People mix and mingle on the patio at Jackson's Bistro in Tampa. [Times 2013]
  4. St. Pete 'Glasshouse' three-story penthouse is all about the view

    Real Estate

    ST. PETERSBURG — For the new owner of this glass house, there's no need to worry about people throwing stones: It's 34 stories up.

    A stunning trilevel penthouse atop the downtown Signature Place, the Glasshouse condo that has prompted so many upward gazes has just hit the market for $3.2 million. That will buy you black-veined marble floors, custom finishes and expansive views through the floor-to-ceiling windows that give the 4,177-square-foot condo its name. ...

    The Glasshouse, a stunning tri-level penthouse in downtown St. Petersburg's Signature Place, just hit the market for $3.2 million. That will get you black-veined marble floors, custom finishings and spectacular views through the floor-to-ceiling windows that give the 4,177-square-foot condo its name. [Smith & Associates Real Estate]
  5. Despite owing $90,000 in back taxes, developer was appointed to county board

    Local Government

    Based on a glowing recommendation, Pinellas County commissioners in April unanimously appointed developer Roger Broderick to the board of a county agency that promotes affordable housing.

    Broderick's experience will be "immensely beneficial'' to the Pinellas Housing Finance Authority, its executive director and chairman wrote in a memo to commissioners.

    What the memo didn't say: Broderick owes nearly $90,000 in delinquent county property taxes. And he has more than two dozen properties in foreclosure, including land once slated for a county affordable housing project....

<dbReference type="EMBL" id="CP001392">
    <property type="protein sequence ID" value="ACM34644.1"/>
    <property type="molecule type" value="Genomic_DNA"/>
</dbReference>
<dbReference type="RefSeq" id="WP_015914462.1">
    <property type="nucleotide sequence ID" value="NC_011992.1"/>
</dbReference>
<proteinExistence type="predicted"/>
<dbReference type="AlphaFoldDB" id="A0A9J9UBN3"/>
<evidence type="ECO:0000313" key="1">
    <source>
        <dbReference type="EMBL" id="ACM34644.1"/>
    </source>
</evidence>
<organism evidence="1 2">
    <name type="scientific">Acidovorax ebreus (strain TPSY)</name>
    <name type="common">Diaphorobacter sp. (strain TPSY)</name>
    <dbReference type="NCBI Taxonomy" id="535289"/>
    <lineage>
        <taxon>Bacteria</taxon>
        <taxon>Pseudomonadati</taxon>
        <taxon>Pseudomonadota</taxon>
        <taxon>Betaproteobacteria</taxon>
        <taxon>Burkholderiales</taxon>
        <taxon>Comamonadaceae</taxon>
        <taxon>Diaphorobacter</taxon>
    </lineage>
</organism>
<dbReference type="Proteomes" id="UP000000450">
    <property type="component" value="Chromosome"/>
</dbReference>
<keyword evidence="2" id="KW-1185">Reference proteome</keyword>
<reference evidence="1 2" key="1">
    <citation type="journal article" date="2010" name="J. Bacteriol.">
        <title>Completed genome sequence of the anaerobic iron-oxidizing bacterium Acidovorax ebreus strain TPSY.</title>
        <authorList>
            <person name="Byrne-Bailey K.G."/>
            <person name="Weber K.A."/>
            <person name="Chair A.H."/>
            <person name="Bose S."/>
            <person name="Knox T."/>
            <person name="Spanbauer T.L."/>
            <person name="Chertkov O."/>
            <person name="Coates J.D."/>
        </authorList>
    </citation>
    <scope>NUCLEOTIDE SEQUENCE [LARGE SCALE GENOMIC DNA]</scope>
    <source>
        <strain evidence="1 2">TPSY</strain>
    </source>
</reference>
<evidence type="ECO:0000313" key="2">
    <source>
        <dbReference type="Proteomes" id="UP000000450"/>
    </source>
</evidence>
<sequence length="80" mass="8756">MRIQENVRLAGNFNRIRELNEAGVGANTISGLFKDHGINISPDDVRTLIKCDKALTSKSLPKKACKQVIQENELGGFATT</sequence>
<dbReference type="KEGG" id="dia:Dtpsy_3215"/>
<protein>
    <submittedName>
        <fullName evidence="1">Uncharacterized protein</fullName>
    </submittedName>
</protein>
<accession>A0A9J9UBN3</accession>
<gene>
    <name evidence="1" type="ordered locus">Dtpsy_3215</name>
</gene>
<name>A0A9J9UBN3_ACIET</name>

Roger Broderick owns nearly 100 properties in Pinellas.
  6. Realtors check out peers' properties, even pink and purple ones, on tours

    Real Estate


    It's an ordinary Thursday in this Pinellas County beach community — except for the "Open House'' signs pointing crazily in all directions.

    "This way, I think," real estate agent Julia Brazier says, steering her Lexus toward 176th Terrace and the first stop on her list, a three-bedroom, two-bath waterfront bungalow.

    "It's purple!" Brazier exclaims.

    Mermaids flank the baby pink front door, which opens into a fuchsia living room, which overlooks a large deck with bubble gum-pink railings....

    Re/Max real estate agent Becky Baron hosted other Realtors for a tour of a 1,716-square-foot Redington Shores home she described as “very colorful.”
  7. Should Realtor's bankruptcy derail treasurer eligibility?


    With a bankruptcy and pending foreclosure, Christine Hansen would find it nearly impossible to buy a house or get a mortgage.

    Yet Hansen, 49, is in line to become treasurer and eventual president of Florida Realtors, the powerful organization whose mission is to "advance Florida's real estate industry.''

    Supporters say Hansen's financial problems should not preclude her from serving next year as volunteer treasurer of the 127,000 member organization....